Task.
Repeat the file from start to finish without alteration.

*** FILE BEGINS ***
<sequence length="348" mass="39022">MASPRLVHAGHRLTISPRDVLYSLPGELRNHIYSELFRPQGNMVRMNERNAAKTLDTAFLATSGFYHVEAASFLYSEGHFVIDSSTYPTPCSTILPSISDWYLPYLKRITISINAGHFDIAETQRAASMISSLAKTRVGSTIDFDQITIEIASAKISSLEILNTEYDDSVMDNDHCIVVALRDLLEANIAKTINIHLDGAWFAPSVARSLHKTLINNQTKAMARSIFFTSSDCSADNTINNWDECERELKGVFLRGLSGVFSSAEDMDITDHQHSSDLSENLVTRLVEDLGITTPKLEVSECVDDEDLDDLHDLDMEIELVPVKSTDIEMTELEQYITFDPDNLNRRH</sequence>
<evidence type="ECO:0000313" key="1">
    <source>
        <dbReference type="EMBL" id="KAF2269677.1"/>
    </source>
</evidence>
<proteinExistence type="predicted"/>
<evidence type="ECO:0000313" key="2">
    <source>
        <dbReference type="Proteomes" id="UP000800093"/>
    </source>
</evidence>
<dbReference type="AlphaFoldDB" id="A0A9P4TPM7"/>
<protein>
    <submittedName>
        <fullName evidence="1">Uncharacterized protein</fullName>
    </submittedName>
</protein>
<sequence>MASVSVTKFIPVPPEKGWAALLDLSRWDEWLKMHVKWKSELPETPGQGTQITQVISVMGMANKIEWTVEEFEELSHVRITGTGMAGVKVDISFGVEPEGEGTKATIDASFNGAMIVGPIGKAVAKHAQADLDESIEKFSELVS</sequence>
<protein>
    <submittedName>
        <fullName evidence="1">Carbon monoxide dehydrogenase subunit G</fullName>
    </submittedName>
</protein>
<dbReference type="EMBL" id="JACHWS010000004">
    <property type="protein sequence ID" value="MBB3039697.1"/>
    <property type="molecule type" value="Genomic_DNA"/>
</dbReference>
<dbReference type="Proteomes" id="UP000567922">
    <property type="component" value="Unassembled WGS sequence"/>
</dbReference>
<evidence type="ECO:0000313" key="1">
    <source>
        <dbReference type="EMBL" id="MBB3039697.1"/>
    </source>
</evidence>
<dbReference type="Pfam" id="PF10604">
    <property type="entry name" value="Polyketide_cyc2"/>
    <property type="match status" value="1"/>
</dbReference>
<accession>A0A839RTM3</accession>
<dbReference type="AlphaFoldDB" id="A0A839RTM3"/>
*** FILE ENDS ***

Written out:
<sequence length="348" mass="39022">MASPRLVHAGHRLTISPRDVLYSLPGELRNHIYSELFRPQGNMVRMNERNAAKTLDTAFLATSGFYHVEAASFLYSEGHFVIDSSTYPTPCSTILPSISDWYLPYLKRITISINAGHFDIAETQRAASMISSLAKTRVGSTIDFDQITIEIASAKISSLEILNTEYDDSVMDNDHCIVVALRDLLEANIAKTINIHLDGAWFAPSVARSLHKTLINNQTKAMARSIFFTSSDCSADNTINNWDECERELKGVFLRGLSGVFSSAEDMDITDHQHSSDLSENLVTRLVEDLGITTPKLEVSECVDDEDLDDLHDLDMEIELVPVKSTDIEMTELEQYITFDPDNLNRRH</sequence>
<evidence type="ECO:0000313" key="1">
    <source>
        <dbReference type="EMBL" id="KAF2269677.1"/>
    </source>
</evidence>
<proteinExistence type="predicted"/>
<evidence type="ECO:0000313" key="2">
    <source>
        <dbReference type="Proteomes" id="UP000800093"/>
    </source>
</evidence>
<dbReference type="AlphaFoldDB" id="A0A9P4TPM7"/>
<protein>
    <submittedName>
        <fullName evidence="1">Uncharacterized protein</fullName>
    </submittedName>
</protein>
<sequence>MASVSVTKFIPVPPEKGWAALLDLSRWDEWLKMHVKWKSELPETPGQGTQITQVISVMGMANKIEWTVEEFEELSHVRITGTGMAGVKVDISFGVEPEGEGTKATIDASFNGAMIVGPIGKAVAKHAQADLDESIEKFSELVS</sequence>
<protein>
    <submittedName>
        <fullName evidence="1">Carbon monoxide dehydrogenase subunit G</fullName>
    </submittedName>
</protein>
<dbReference type="EMBL" id="JACHWS010000004">
    <property type="protein sequence ID" value="MBB3039697.1"/>
    <property type="molecule type" value="Genomic_DNA"/>
</dbReference>
<dbReference type="Proteomes" id="UP000567922">
    <property type="component" value="Unassembled WGS sequence"/>
</dbReference>
<evidence type="ECO:0000313" key="1">
    <source>
        <dbReference type="EMBL" id="MBB3039697.1"/>
    </source>
</evidence>
<dbReference type="Pfam" id="PF10604">
    <property type="entry name" value="Polyketide_cyc2"/>
    <property type="match status" value="1"/>
</dbReference>
<accession>A0A839RTM3</accession>
<dbReference type="AlphaFoldDB" id="A0A839RTM3"/>